- COVID-19 impact: GE HealthCare’s revenue in the second quarter was relatively flat compared to the prior year’s quarter but was up by approximately $160 million versus the first quarter of 2022. Despite the quarterly improvement, GE’s health unit was still strained by supply chain challenges and COVID-19 lockdowns in China. CFO Carolina Dybeck Happe said during a Tuesday earnings call that GE expects supply chain pressures to improve in the second half of the year for the healthcare business.
- Hospital spending: The company noted in a second-quarter earnings report that it is closely monitoring hospital spending. CEO Larry Culp told investors that “post-pandemic spending by healthcare providers” will be critical going forward for the healthcare group. The comments come after Intuitive Surgical reported that hospitals have been tightening spending because of rising costs for labor and some supplies. The tighter budgets contributed to a drop in robotic system placements for Intuitive, a trend Intuitive CEO Gary Guthart said is likely to continue.
- Full-year forecast: GE revised its forecast for the healthcare group’s 2022 profit to approximately $3 billion, a drop from a range of $3 billion to $4 billion that was announced during a March investor day. Dybeck Happe said the lowered forecast is largely due to inflation pressures, assuring investors that “order demand remains solid.” While the forecast for 2022 profit was lowered, GE slightly increased its expectation for revenue growth. The company now forecasts mid-single-digit revenue growth for the full year compared to its prior guidance of low- to mid-single-digit growth.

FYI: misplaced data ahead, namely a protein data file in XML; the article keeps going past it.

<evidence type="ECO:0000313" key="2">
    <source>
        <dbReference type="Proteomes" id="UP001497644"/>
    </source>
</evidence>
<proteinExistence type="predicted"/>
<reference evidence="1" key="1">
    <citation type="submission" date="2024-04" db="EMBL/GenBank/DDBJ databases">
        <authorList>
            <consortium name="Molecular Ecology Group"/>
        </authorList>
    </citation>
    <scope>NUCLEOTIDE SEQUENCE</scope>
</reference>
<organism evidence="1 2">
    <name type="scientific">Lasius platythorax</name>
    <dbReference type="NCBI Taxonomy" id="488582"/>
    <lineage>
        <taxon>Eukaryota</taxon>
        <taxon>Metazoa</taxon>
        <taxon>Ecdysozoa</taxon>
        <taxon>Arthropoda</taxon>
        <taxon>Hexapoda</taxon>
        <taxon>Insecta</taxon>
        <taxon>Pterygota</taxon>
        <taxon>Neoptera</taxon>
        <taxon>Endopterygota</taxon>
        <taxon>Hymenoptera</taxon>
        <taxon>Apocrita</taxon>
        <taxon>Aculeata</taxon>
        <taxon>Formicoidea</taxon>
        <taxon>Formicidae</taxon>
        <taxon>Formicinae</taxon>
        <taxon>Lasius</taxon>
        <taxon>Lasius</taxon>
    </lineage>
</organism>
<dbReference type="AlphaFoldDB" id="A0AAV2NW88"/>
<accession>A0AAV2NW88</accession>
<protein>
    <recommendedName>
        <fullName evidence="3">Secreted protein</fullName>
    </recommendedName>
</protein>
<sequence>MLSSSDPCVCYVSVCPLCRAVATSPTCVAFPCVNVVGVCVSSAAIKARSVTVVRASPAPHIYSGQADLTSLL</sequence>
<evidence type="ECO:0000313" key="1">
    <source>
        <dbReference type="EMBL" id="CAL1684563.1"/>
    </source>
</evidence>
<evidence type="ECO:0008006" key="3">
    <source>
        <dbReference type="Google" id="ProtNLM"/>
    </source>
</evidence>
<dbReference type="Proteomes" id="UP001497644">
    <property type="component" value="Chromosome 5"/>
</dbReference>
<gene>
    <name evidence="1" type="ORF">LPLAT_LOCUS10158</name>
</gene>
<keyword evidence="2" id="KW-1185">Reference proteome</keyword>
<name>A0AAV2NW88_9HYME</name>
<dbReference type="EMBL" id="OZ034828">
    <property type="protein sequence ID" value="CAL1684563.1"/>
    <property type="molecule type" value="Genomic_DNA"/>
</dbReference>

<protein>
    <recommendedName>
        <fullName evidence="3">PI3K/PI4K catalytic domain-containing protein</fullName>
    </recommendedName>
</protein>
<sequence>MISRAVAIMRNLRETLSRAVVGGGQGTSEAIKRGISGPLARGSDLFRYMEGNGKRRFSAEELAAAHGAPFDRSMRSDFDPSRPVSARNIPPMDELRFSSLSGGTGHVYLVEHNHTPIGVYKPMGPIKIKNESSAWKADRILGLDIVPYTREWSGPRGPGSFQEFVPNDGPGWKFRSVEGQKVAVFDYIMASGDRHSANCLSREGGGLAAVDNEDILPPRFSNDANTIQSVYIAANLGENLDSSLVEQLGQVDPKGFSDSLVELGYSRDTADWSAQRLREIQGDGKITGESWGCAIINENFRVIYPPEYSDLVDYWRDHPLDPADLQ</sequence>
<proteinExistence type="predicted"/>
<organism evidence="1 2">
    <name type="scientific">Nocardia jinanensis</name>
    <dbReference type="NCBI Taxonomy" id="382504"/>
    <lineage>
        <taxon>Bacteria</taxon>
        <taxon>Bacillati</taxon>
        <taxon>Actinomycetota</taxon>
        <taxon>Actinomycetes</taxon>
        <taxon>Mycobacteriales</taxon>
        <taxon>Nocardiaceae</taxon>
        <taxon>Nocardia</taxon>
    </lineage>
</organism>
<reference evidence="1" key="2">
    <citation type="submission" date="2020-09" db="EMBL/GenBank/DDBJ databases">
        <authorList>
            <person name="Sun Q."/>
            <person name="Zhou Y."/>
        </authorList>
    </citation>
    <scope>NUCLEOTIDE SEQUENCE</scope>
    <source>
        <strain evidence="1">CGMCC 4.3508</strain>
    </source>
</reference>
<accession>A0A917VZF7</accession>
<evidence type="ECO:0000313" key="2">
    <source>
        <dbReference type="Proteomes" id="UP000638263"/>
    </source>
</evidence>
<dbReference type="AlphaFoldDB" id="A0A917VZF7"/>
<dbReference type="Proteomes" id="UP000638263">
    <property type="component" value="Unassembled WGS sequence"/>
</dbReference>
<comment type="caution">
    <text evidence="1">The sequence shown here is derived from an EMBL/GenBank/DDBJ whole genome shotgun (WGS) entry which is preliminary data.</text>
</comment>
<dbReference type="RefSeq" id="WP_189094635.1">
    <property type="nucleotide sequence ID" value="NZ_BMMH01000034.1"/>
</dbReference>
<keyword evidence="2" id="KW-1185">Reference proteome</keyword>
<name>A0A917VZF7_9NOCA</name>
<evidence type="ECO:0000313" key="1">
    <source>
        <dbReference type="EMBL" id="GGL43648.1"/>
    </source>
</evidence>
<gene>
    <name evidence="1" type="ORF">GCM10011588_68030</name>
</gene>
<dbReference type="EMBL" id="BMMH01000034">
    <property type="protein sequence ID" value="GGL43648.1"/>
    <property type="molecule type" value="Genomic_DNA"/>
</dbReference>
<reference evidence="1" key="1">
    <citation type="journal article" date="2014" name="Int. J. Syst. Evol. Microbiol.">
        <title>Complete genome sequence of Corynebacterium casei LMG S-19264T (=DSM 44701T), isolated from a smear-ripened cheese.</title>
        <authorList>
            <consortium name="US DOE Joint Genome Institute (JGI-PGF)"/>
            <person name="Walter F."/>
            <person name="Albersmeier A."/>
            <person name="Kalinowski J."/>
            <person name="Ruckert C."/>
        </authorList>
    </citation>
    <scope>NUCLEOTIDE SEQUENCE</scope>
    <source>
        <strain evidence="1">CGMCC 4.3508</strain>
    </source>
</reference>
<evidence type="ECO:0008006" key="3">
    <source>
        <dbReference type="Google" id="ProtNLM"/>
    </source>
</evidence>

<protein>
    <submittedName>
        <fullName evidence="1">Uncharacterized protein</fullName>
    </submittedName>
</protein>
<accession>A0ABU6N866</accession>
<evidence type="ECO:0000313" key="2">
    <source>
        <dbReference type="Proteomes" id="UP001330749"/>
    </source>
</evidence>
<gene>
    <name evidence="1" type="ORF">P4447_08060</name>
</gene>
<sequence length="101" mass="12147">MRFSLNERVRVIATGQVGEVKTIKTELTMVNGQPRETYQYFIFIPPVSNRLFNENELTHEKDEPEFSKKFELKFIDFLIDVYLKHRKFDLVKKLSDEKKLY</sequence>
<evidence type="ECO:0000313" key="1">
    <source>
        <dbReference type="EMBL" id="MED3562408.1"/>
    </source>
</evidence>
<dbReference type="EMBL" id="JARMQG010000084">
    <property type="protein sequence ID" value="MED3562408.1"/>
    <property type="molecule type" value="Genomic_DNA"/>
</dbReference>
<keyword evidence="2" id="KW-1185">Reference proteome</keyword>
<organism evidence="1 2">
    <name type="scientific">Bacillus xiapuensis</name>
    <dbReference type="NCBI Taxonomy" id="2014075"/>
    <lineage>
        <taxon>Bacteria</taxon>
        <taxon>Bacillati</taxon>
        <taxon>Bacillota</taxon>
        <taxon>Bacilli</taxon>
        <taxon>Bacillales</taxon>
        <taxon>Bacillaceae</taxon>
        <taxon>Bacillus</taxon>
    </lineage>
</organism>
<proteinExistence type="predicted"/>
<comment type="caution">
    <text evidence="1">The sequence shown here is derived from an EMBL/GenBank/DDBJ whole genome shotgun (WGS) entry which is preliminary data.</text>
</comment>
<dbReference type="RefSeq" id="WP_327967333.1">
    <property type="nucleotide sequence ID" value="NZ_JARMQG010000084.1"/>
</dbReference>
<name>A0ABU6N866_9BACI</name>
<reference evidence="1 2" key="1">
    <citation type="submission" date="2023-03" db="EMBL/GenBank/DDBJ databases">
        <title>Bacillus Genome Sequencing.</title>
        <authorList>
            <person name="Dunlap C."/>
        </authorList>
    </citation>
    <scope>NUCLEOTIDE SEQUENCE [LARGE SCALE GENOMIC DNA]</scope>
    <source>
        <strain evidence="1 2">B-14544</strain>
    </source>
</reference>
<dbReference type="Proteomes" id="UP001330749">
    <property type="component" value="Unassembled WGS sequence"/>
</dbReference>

- Spinoff: Culp said that GE is making improvements on the spinoff of the healthcare business, which is scheduled to take place in early 2023. The CEO said that GE has submitted its requests for a private letter ruling to the Internal Revenue Service and plans to submit shortly its confidential Form 10 to the Securities and Exchange Commission. GE announced in November that it will be turn its healthcare unit into an independent business as part of a larger plan to separate GE into three companies.
GE expects supply chain issues to ease in second half after Q2 challenges for health unit
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